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Opinion | What Will Trump Do After Election Day?


Races tend to tighten at the end, but the question is not so much the difference between the candidates’ vote totals, or projections of them, as it is what Mr. Trump can get his supporters to believe. Mr. Trump might fairly state, at this point, that he can get a significant slice of his base to believe anything.

But he could use all the help that he can summon to invalidate the in-person vote.

Senior intelligence officials are worried that a foreign power could finally manage a breach of the American voting architecture — or leave enough of a digital trail to be perceived to have breached it. There were enormous efforts to do so, largely but not exclusively by the Russians, in 2016, when election systems in every state were targeted. There is also concern that malware attacks could cripple state governments and their electronic voter registration data, something that could make swaths of voters unable to vote. A senior official told me that provisional ballots can then be passed out and “we keep all the receipts,” meaning that these votes would have a paper ballot trail that can be laboriously counted and rechecked. But a breach or an appearance of a breach, in any state’s machinery, would, in a chaotic flow of events, be a well-timed gift to Mr. Trump.

The lie easily outruns truth — and the best “disinformation,” goes a longtime C.I.A. rule, “is actually truthful.” It all blends together. “Then the president then substantiates it, gives it credence, gives it authority from the highest office,” says the senior government official. “Then his acolytes mass-blast it out. Then it becomes the narrative, and fact, and no rational, reasonable explanation to the contrary will move” his supporters “an inch.”

No matter how the votes split, there’s an expectation among officials that Mr. Trump will claim some kind of victory on Nov. 4, even if it’s a victory he claims was hijacked by fraud — just as he falsely claimed that Hillary Clinton’s three million-vote lead in the popular vote was the result of millions of votes from unauthorized immigrants. This could come in conjunction with statements, supported by carefully chosen “facts,” that the election was indeed “rigged,” as he’s long been warning.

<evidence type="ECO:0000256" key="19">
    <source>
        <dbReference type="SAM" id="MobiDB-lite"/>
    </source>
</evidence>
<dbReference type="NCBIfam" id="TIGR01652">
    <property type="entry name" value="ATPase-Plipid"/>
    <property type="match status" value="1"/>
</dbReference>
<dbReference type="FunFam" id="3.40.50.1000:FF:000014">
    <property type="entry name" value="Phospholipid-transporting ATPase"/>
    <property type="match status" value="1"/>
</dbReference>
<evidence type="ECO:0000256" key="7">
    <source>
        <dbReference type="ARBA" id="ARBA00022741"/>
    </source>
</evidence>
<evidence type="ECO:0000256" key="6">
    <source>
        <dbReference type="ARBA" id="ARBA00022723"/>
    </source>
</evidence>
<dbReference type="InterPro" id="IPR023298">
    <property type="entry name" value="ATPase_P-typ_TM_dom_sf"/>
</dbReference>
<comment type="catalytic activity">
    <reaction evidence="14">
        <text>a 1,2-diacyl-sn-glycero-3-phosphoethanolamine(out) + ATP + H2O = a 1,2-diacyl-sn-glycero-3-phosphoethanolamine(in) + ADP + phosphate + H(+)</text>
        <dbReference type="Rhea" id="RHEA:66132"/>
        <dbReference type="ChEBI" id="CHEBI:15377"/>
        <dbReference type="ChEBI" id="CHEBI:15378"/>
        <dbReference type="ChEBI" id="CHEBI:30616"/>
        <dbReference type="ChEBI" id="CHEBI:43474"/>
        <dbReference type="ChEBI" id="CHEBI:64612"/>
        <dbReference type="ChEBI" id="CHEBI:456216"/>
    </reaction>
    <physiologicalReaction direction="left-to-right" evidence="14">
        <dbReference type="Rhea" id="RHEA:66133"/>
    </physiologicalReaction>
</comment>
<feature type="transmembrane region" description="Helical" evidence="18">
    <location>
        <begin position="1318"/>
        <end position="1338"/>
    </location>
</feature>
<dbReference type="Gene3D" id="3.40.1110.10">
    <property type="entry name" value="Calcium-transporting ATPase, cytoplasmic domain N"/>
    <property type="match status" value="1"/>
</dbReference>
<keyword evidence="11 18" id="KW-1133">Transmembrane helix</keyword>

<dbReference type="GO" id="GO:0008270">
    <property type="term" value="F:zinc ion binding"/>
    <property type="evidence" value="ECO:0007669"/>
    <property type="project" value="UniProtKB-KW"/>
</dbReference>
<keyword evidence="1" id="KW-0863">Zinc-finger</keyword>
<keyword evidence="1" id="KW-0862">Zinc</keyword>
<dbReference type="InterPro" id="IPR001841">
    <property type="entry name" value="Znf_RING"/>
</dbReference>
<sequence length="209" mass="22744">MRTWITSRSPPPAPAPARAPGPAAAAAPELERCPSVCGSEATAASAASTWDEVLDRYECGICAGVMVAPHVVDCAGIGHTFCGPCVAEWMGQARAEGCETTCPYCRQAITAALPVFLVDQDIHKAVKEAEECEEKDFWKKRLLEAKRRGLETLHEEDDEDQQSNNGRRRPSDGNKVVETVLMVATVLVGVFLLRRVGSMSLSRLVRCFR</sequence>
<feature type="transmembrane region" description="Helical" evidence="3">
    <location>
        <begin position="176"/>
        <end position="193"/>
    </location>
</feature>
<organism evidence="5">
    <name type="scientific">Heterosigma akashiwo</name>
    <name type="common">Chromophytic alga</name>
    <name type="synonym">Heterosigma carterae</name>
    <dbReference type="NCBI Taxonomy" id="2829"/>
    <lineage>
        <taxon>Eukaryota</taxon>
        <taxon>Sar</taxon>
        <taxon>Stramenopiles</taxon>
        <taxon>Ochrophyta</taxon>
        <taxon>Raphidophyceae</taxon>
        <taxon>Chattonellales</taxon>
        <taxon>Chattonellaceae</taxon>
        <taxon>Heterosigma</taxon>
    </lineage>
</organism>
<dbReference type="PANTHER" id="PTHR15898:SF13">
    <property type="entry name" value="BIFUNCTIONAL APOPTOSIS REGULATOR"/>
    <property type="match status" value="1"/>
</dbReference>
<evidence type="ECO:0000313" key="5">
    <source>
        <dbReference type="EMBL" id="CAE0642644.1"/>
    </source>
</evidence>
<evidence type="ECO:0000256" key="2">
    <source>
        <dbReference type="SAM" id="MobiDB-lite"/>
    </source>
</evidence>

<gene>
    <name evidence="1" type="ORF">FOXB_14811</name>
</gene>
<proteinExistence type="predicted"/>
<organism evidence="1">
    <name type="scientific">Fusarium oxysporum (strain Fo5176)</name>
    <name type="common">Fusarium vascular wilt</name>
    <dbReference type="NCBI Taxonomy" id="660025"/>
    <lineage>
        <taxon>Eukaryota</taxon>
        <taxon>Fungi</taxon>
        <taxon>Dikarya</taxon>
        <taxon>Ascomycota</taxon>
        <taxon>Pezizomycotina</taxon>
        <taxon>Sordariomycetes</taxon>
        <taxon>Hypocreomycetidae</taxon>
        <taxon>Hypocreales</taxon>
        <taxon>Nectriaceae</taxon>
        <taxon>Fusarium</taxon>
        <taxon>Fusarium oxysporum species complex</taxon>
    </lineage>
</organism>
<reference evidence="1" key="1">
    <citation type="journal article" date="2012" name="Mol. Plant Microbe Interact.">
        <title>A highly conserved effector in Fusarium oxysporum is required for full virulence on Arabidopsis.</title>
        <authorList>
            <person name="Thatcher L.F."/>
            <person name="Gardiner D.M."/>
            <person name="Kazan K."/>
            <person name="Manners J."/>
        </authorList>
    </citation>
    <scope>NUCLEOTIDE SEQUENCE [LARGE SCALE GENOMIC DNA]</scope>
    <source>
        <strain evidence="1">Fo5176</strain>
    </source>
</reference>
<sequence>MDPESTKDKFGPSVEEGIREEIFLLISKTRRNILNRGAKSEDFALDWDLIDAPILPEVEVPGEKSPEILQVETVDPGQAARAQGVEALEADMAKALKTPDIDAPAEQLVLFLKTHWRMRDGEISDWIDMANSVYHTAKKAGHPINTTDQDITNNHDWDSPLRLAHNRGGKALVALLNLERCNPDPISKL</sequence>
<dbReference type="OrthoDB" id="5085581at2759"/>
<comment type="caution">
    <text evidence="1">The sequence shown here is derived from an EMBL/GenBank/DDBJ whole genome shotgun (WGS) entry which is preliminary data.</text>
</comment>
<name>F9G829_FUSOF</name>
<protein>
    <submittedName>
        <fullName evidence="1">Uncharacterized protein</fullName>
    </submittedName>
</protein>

If the streets then fill with outraged people, he can easily summon, or prompt, or encourage troublemakers among his loyalists to turn a peaceful crowd into a sea of mayhem. They might improvise on their own in sparking violence, presuming it pleases their leader.

If the crowds are sufficiently large and volatile, he can claim to be justified in responding with federal powers to bring order. Secretary of Defense Mark Esper, and the chairman of the Joint Chiefs of Staff, Mark Milley, have both said they are opposed to deploying armed forces on American soil.

A senior Pentagon official, though, laid out a back-door plan that he was worried about. It won’t start, he thinks, with a sweeping move to federalize the National Guard, which is within the President’s Article 2 powers; it’d be more of a state by state process. The head of the National Guard of some state “starts feeling uncomfortable with something and then calls up the Pentagon.”



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